Last week, I attended the Global Leadership Summit at a satellite location near me. I couldn’t help but notice that all of the presenters talked about some aspect of the relationship side of leadership. Maybe that was the “filter” I was listening through since that’s my focus, but even so, it doesn’t negate the importance of a leader having relational strength.
Bill Hybels closed his opening talk with a challenge for leaders to lead well, love well, and lead wholeheartedly. (Not too different from our goal through Abundant Life Coaching to help leaders “lead greatly, love deeply, and live freely.”) He asked if we are leading on the home front, as well as at work, which I took as his way of characterizing “wholeheartedly.” It seems like it should be simple for a leader to lead in the same way at home and at work, right? Simple to say, but not always easy to do.
What stands in the way of leading effectively in both places? Here’s a clue. In the past when I worked as a marketing consultant, Julaine (my wife) would often say that she wished I would treat her as well as I treated one of my clients. (For you, it might be people you work for or with.) You see, I paid attention to my clients and looked for how I could serve them and meet their needs. I asked questions and listened, engaging in two-way communication with them. I checked in with them regularly. I asked for feedback so that I could do a better job for them. I spent time with them. I cared about the outcome of our relationship and wanted it to grow. I didn’t always agree with them, but respected their position and took an interest in them, wanting to know about more than the work at hand.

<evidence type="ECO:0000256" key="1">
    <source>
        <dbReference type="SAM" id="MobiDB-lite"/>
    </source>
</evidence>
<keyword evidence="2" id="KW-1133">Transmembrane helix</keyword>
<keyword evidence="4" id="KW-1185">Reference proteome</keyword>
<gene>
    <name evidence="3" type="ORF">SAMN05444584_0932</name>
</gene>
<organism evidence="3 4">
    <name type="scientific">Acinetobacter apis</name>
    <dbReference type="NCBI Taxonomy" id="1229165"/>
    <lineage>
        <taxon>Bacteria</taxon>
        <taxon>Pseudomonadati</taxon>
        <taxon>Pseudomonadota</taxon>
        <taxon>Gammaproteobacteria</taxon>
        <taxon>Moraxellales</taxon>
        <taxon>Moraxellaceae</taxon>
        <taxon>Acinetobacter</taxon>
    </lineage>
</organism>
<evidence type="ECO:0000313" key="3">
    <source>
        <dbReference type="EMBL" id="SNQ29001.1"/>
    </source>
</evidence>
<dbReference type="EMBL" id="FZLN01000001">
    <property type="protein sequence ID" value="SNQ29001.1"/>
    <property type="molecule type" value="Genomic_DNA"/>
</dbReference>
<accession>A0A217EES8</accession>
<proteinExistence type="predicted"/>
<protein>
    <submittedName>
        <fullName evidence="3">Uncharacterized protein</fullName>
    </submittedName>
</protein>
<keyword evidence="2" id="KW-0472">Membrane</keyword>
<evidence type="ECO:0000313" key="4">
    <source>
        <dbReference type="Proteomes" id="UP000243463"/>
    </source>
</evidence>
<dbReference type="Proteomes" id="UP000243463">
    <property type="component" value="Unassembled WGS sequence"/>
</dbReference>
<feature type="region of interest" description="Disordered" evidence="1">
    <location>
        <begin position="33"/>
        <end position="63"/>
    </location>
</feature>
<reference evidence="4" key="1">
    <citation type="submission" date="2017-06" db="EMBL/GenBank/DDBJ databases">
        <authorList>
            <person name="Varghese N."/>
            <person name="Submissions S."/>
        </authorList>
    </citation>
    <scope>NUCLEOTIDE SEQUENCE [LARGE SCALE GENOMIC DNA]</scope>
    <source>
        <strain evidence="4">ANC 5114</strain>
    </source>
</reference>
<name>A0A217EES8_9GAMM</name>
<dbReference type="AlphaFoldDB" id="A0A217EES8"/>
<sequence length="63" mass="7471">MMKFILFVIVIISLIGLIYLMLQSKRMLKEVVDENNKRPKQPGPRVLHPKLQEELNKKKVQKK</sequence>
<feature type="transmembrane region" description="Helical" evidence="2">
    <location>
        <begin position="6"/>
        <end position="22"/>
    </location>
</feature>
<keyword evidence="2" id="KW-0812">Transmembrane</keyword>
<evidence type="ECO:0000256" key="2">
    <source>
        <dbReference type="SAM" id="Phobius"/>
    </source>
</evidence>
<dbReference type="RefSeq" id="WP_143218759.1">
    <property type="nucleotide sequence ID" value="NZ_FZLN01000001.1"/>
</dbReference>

I think you get the point. I invested in the client relationship, but I wasn’t making a comparable level of investment in my marriage relationship. I was closer to wholehearted at work, but was more half-hearted at home. I wasn’t aware of how I was showing up at home until Julaine pointed it out, although if I was completely honest with myself, I knew. There was no reason I couldn’t have been wholehearted at home as well. I simply needed to choose to put the effort, time, and energy into my marriage. It’s a simple choice, but requires daily focus, intentionality, and doing the work. Let’s rise to Bill Hybel’s challenge and lead wholeheartedly at work and at home!